Hebronix: Unreal

Formerly of Yuck, Unreal is the debut album of Daniel Blumberg’s new solo project Hebronix. Blumberg attains an excellence here that isn’t usually expected of a debut album.



Label: ATP Recordings
US Release Date: 2013-07-09
UK Release Date: 2013-07-08
Label Website
Artist Website

Daniel Blumberg rose to indie rock fame with the debut album of his old band, ‘90s indie rock revivalists Yuck. He shocked everyone last year by announcing that he was leaving Yuck to start a new project called Hebronix and Unreal is the result. Where Yuck was often more or less a rehash of ideas and sounds already thoroughly explored in 1990s indie rock, Hebronix takes those ‘90s sounds and brings them to new places. The album shows a huge leap in Blumberg’s songwriting depth and musical abilities.

Produced by Neil Haggerty of the Royal Trux, Unreal possesses a collection of six beautifully arranged songs that reveal themselves in slow motion. The album could be called post-rock but the music is often more gentle and meditative than what you’d normally describe with this term. You can hear an early Royal Trux influence in some of the slower tempos and menacingly distorted guitar solos that arrive throughout the album. However, the overall sound and style is much more elegant than any Royal Trux record. The album often calls to mind Spiritualized in its drawn out space rock ruminations, but with bright, melodic Doug Martsch-styled guitar playing throughout. Though Unreal certainly has its influences, this is pure Daniel Blumberg and doesn’t sound quite like anything else.

“Unliving” kicks off the album with soft guitar strums that utilize the silence in between the chords as much as the chords themselves. The song grows, blossoms, and breaks down again, starting anew on a bright guitar melody. A barrage of distorted guitars slowly pokes through more and more until it swallows the song whole in a glorious finale. Blumberg transcribes a feeling of hopelessness throughout “Unliving”, singing lines like “When all is unwilling / And all down the drain / And you’ve been unliving for another day." “Viral” provides a soft landing after the rollercoaster ride of “Unliving”. It is the most straightforward song on the album and the only one with actual verses and a chorus. The psychedelic, contemplative verses recall The Moon & Antarctica-era Modest Mouse and ultimately flow into a majestic chorus that wouldn’t sound out of place on Surfer Blood’s Astrocoast album.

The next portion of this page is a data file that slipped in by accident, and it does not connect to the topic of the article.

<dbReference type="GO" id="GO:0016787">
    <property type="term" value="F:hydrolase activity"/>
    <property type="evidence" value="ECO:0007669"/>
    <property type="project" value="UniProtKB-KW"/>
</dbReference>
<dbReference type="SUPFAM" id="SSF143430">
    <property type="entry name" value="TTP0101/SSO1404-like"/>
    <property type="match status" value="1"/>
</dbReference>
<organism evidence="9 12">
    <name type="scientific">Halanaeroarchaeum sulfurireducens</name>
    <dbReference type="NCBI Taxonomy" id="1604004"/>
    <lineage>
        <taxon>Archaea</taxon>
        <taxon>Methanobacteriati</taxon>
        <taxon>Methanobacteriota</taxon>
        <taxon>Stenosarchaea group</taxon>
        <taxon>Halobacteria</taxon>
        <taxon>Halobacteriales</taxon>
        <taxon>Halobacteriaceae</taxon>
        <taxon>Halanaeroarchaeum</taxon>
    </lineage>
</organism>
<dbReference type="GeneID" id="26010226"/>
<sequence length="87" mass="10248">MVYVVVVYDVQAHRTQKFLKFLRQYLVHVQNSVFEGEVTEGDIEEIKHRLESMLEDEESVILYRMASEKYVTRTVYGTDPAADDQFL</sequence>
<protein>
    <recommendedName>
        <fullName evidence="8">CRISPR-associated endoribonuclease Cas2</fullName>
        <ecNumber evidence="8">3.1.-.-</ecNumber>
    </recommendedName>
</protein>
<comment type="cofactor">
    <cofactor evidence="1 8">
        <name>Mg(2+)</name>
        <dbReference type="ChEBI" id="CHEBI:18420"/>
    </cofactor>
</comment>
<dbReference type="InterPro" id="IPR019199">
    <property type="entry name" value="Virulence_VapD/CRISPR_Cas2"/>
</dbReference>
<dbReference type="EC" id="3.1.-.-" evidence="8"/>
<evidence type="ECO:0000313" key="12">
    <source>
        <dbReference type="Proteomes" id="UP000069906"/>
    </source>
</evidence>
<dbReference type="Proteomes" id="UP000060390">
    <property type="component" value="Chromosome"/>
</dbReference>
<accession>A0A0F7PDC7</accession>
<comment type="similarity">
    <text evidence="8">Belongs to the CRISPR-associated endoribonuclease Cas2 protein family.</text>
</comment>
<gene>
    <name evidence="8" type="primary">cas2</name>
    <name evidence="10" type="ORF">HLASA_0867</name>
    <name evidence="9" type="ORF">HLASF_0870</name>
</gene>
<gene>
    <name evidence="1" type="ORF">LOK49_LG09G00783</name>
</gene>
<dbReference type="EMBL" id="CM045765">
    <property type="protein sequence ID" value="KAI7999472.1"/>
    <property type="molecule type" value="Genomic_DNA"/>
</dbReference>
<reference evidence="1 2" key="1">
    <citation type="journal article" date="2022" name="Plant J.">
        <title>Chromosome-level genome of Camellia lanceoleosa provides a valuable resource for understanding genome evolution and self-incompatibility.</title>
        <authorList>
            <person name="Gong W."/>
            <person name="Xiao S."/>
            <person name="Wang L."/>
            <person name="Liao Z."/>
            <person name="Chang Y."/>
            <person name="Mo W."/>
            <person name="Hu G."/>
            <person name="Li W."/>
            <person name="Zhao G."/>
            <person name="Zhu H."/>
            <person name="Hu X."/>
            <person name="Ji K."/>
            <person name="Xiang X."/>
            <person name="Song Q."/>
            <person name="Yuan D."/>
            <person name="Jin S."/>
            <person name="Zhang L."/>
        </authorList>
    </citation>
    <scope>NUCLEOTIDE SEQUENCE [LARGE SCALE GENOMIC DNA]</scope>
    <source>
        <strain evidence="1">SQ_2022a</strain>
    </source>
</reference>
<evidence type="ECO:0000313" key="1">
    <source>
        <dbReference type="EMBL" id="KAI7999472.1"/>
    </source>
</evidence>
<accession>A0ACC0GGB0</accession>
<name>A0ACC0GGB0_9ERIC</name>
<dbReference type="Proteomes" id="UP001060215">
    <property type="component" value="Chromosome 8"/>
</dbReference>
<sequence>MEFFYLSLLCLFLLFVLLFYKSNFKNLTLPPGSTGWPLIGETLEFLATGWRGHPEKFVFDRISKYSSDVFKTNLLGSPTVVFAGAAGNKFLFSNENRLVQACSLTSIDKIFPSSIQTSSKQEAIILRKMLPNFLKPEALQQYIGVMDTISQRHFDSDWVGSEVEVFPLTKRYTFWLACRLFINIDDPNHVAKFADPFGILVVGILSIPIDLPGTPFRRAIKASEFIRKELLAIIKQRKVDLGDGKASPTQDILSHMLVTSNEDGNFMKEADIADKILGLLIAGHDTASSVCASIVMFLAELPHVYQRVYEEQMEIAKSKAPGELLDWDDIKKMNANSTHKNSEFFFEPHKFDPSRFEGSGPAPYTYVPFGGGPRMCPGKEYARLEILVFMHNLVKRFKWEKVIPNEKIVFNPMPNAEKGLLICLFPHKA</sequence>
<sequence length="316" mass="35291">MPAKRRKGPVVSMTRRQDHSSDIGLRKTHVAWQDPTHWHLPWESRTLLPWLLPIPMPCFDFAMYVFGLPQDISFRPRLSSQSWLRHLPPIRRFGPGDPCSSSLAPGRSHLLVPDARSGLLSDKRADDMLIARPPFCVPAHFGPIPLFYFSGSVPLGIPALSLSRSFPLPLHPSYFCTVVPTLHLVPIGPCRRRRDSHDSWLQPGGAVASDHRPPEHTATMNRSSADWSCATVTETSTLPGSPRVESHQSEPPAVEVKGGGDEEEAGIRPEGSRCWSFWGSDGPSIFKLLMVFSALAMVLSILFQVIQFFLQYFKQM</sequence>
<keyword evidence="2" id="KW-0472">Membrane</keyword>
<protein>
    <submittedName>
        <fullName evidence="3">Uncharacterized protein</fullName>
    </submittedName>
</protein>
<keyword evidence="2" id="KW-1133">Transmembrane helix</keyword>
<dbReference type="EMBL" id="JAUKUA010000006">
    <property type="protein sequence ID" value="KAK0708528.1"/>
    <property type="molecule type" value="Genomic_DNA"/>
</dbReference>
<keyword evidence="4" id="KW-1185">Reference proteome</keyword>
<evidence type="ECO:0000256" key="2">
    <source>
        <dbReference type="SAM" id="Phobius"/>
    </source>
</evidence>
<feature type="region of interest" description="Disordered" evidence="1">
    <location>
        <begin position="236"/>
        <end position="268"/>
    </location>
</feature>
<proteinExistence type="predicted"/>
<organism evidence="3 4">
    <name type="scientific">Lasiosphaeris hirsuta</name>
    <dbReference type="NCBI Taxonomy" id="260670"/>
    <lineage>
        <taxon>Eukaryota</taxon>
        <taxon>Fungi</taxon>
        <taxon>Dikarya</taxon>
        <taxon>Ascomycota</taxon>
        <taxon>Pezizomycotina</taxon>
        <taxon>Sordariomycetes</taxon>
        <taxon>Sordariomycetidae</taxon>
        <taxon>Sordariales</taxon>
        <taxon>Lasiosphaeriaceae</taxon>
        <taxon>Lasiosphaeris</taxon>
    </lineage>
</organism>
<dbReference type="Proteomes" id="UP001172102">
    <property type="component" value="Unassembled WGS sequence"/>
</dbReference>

For the most part, traditional songwriting goes completely out the window on this album in the best way possible. The songs are a combination of suites, different parts that hang on a particular repetitive melody or rhythm for a while before morphing into something completely new and different. Synthesizers, flutes, and strings accentuate certain songs as needed. The transitions are all very smooth and the songs have an ability to remain catchy, melodic, and memorable without repeating themselves.

“Wild Whim” is the sound of one of those idyllic dreamlike dates that you share with a girl you’re interested in, setting the stage for a blossoming love. The guitar playing sounds like Built to Spill’s prettiest moments but with the swinging rhythms and romantic underpinnings that Dinosaur Jr. explored on their Farm album. The song builds into a glorious haze of distortion as Blumberg sings “You’re the girl I see in my reoccurring dream / The girl that took the time to learn a tambourine / The girl who doesn’t give a fuck about anything." The title track “Unreal” closes out its last few minutes with a long Cats and Dogs Neil Haggerty-esque distorted guitar solo. On “Garden”, Blumberg takes on Stephen Malkmus’ disaffected style of singing after flutes introduce the song. It ends in a haze of violins.

Unreal is a very cinematic album. Each track takes its time and slowly reveals itself. At only six songs, on paper the album looks short but Unreal proves to be an ideal length. Each song is a journey unto itself, landing on a pretty melody for a short while and then moving on and never looking back. The music doesn’t move above a relaxed pace but never gets boring. Blumberg seems like he has a lot he wants to prove here and he achieves everything he set out to do. Yuck was definitely a good band with a cool sound but Hebronix is way beyond that. Blumberg attains an excellence on Unreal that isn’t usually expected of a debut album.






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